CoLab Week

To be opened in 3 to 4 years

Pandemic Aesthetic

Most of my days during this ongoing pandemic occur within my room. Besides bathroom trips and meals, I work on my homework, listen to music and make art. Some days will get a bit repetitive, however, and on those days I will either practice my karate and/or take a walk with my parents around my new community.

Interview

  • Emma: Alright, so tonight I am interviewing one of my besties, Sarah! I first met her in middle school and have been close friends ever since. The last time we had a vocal chat was probably at the beginning of winter break. And she is currently in my old city of Tampa, FL. Now since Sarah and I go to different colleges, we don’t spend an awful lot of time talking about how school is going, so this interview is all about College!
  • Sarah: What a “creative” subject.
  • Emma: Shush. Alrighty, first question: What college do you go to and why did you choose to go there?
  • Sarah: Well I go to USF ( University of South Florida) and besides it being close to home, they gave me a lot of scholarship money..
  • Emma: The only thing I can relate to about that statement was the scholarship money!
  • Sarah: Hey, you’re the one that wanted to go out of state. Liv and I tried to convince you stay.
  • Emma: Yes, and I would have if it wasn’t for the the subject of our next question. What is your major?
  • Sarah: While you went to Alfred for the arts, I went to USF for Mechanical Engineering.
  • Emma: Awesome. Now because you know I’m not a fan of math, I’m curious; why did you that major?
  • Sarah: The same reason most people do a lot of things…. money.
  • Emma: ( laugh) That is sad but so very true. Okay, so if your reason is money, what is you dream job then?
  • Sarah: Oh! I would love to be an Aeronautical Engineer.
  • Emma: Even from the name that sounds like a lot of work. What sort of classes do you even have to take for that type of thing?
  • Sarah: From the pictures I’ve sent you, you should know by now that it involves a LOT of calculus and physics.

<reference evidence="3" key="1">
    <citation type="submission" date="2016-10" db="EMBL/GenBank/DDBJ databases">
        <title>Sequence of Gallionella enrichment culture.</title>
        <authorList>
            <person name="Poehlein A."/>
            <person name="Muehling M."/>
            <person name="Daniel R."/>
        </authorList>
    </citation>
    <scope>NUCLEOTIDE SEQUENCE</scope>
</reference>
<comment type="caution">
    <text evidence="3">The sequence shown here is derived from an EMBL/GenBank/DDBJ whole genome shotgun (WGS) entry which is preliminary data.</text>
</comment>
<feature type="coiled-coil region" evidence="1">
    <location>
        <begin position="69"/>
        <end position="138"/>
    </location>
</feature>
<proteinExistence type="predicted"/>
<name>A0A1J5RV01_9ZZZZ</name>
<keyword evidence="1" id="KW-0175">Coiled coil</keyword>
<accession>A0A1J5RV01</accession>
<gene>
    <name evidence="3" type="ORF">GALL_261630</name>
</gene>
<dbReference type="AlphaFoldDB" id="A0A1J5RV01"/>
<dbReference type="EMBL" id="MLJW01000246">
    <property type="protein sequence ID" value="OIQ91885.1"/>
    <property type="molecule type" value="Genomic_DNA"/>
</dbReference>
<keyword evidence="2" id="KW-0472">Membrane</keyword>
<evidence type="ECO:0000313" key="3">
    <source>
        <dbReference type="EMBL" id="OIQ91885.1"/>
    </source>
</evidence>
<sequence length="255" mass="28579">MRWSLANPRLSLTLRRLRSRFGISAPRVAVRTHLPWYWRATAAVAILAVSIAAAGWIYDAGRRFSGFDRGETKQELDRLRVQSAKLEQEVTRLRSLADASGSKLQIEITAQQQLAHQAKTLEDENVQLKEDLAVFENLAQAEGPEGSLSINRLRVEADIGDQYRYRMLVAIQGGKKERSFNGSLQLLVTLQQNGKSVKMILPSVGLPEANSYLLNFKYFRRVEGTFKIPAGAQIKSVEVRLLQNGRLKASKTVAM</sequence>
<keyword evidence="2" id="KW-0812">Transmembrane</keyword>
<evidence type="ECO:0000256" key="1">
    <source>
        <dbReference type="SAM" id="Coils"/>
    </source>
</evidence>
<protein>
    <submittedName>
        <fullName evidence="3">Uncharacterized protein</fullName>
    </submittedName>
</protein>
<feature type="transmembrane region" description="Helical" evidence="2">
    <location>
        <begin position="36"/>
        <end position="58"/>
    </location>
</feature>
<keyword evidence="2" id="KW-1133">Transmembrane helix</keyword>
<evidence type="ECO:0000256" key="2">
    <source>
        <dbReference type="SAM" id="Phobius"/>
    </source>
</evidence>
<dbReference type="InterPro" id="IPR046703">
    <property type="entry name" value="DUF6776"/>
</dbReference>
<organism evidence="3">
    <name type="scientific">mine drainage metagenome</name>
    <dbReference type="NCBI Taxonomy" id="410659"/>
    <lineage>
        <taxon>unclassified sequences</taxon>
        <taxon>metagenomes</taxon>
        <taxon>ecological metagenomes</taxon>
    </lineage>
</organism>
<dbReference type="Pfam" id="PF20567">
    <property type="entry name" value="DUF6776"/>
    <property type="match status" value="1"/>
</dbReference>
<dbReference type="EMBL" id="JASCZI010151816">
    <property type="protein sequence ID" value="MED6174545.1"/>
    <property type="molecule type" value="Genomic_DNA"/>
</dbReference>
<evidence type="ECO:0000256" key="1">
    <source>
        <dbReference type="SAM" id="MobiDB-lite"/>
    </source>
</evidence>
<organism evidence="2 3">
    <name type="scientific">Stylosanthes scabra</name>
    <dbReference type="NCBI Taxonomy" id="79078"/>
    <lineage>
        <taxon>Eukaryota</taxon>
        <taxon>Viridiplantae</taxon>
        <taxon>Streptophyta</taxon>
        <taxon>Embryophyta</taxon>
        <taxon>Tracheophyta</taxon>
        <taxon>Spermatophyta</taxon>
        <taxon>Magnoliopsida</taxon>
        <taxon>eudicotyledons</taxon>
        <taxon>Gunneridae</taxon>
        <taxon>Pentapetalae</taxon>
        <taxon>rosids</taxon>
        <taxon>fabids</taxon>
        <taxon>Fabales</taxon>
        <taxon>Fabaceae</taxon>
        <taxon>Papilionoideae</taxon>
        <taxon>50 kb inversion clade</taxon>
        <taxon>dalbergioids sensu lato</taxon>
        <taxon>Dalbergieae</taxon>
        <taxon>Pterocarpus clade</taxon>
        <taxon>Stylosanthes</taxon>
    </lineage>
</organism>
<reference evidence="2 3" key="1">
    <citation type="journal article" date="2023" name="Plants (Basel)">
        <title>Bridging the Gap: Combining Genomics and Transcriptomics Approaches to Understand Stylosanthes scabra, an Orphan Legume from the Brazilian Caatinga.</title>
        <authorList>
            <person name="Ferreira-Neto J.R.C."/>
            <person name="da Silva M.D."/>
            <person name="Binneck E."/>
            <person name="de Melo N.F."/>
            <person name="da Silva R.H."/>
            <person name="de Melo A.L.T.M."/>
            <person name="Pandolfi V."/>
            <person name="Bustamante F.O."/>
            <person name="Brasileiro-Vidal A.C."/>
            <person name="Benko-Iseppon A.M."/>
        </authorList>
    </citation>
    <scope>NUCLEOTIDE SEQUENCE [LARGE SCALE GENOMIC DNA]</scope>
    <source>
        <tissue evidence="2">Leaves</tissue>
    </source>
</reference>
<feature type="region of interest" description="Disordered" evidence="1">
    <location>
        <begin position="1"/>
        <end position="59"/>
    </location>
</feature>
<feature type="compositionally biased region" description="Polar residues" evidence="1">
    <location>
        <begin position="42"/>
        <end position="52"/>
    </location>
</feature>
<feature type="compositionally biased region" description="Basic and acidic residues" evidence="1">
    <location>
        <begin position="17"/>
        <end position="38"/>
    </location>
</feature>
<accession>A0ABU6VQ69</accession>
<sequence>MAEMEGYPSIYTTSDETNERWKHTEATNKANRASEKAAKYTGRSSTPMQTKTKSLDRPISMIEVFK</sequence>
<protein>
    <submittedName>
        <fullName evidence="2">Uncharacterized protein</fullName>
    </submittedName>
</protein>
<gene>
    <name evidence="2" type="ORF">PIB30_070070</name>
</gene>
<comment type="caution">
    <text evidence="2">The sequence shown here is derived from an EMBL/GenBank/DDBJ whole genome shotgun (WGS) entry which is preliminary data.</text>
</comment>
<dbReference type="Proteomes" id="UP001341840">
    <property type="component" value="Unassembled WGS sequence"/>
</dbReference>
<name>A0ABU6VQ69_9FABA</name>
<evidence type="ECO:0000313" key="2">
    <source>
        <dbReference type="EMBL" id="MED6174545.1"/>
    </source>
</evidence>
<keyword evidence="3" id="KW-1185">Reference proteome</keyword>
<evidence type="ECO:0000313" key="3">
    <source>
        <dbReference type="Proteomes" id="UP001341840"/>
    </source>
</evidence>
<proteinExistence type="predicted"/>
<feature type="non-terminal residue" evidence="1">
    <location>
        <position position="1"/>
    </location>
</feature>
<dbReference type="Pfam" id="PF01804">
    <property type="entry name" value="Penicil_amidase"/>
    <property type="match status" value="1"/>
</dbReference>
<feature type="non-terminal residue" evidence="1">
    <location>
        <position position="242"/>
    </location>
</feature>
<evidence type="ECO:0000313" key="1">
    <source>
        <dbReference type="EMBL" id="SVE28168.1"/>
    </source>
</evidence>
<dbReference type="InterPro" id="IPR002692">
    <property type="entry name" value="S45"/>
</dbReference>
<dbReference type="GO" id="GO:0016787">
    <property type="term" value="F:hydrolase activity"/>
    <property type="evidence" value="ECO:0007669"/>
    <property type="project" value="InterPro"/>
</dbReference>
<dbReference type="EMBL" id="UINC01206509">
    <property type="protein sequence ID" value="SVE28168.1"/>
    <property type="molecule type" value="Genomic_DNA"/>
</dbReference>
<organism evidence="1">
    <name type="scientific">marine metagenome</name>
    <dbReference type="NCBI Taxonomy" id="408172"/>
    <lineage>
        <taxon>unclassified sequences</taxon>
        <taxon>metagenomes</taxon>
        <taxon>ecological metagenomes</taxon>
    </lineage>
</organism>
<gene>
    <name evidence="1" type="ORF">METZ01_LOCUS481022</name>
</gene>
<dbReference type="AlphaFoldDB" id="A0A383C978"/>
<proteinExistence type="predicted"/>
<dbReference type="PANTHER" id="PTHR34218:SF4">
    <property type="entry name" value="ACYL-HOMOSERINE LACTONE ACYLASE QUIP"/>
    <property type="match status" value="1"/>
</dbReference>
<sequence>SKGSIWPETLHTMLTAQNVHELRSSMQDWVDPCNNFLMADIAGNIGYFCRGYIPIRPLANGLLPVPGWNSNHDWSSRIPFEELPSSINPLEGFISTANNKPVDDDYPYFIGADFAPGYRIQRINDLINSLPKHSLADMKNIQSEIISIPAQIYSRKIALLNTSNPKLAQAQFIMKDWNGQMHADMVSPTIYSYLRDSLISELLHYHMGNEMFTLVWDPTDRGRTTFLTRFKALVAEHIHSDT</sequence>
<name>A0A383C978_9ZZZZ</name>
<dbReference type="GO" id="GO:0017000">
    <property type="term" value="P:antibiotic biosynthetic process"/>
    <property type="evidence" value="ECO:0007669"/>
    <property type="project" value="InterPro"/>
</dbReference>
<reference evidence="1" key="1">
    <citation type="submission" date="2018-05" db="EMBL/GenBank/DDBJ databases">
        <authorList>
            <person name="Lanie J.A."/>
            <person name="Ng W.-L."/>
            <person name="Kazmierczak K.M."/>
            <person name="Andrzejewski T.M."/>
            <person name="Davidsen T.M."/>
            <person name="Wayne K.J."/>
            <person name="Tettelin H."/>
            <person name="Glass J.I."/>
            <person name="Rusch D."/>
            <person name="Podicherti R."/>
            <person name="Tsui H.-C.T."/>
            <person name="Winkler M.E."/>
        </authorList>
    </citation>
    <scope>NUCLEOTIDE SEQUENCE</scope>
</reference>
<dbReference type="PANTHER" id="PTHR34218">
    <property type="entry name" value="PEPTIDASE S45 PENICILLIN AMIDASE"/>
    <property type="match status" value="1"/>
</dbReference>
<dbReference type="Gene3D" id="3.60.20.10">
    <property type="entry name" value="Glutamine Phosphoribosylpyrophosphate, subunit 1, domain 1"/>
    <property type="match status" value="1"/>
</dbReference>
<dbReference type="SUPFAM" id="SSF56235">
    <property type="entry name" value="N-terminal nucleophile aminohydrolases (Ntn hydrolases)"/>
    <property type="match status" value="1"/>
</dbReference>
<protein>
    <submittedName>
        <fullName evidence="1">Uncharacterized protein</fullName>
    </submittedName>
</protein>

• Emma: Another reason why you and Liv are the science people and I am not! Alright, second to last question. Knowing USF’s requirements already and the field you want to head into, what was your SAT score?
  • Sarah: Mine was about 1450 for my first try.
  • Emma: I’m envious of your mind, just a little bit…. Final question and then you can get back to your homework, I swear. What’s your favorite part of your major so far?
  • Sarah: Lots of math!!
  • Emma: Awesome. Alright, well, thank you so much for letting me interview you and have a wonderful night!
  • Sarah: You too and make sure to send me some photos of your work sometime.
  • Emma: Will do, okay bye bye!

Frame by Frame

This project was both very interesting and also very stressful. I went through many options and many different softwares. Hopefully, In my spare time I may even posts some better versions of this project. This version of stop motion drawing can be very successful when done properly. With some practice, I might even utilize this method as a way of showing my process of making projects via hand building or embroidery. Stay tuned for also maybe some photography stop motion montages.

The Hue House

Monochrome: Blue Ocean

Full Spectrum: Rising Rainbow


Color Research: IVORY

  • The first recorded use of ivory as a color name was in 1385.
  • Ivory represents quiet and pleasantness.
  • With its similarity to white but with a warmer undertone, Ivory can illustrate elegance in a relaxed and understated fashion. Making it a popular color for weddings and more.
  • The hexadecimal RGB code for ivory is #FFFFF0 and the decimal RGB color code is rgb(255,255,240).
  • Ivory is the color of the tusks of elephants, walruses and more. It’s likely that the material and the color share the same name because of this.

Artist Research: DAN FLAVIN

Dan Flavin was one of the many artists working with new materials during the 1960s. He utilized light and color in a way that separated him from traditional artistic contexts. He used only commercial fluorescent lights in a variety of colors that allowed him to escape the limits of frames, pedestals and other forms of display. Specifically he used fluorescent colored lights (blue, green, pink, red, yellow and four varieties of white) in lengths of two, four, six and eight feet, which when assembled would wash over walls and floors, cascading the exhibition space in color. His art, from his own words, can disrupt the environment of the room by carefully composing the lighting instruments. Flavin’s color palette is limited to a certain amount of colors from different locations on the wheel, because of this his works allow the audience to focus on what the light is doing to the environment instead of the lighting instruments themselves. I find Dan Flavin’s works to be intriguing, peaceful and bold.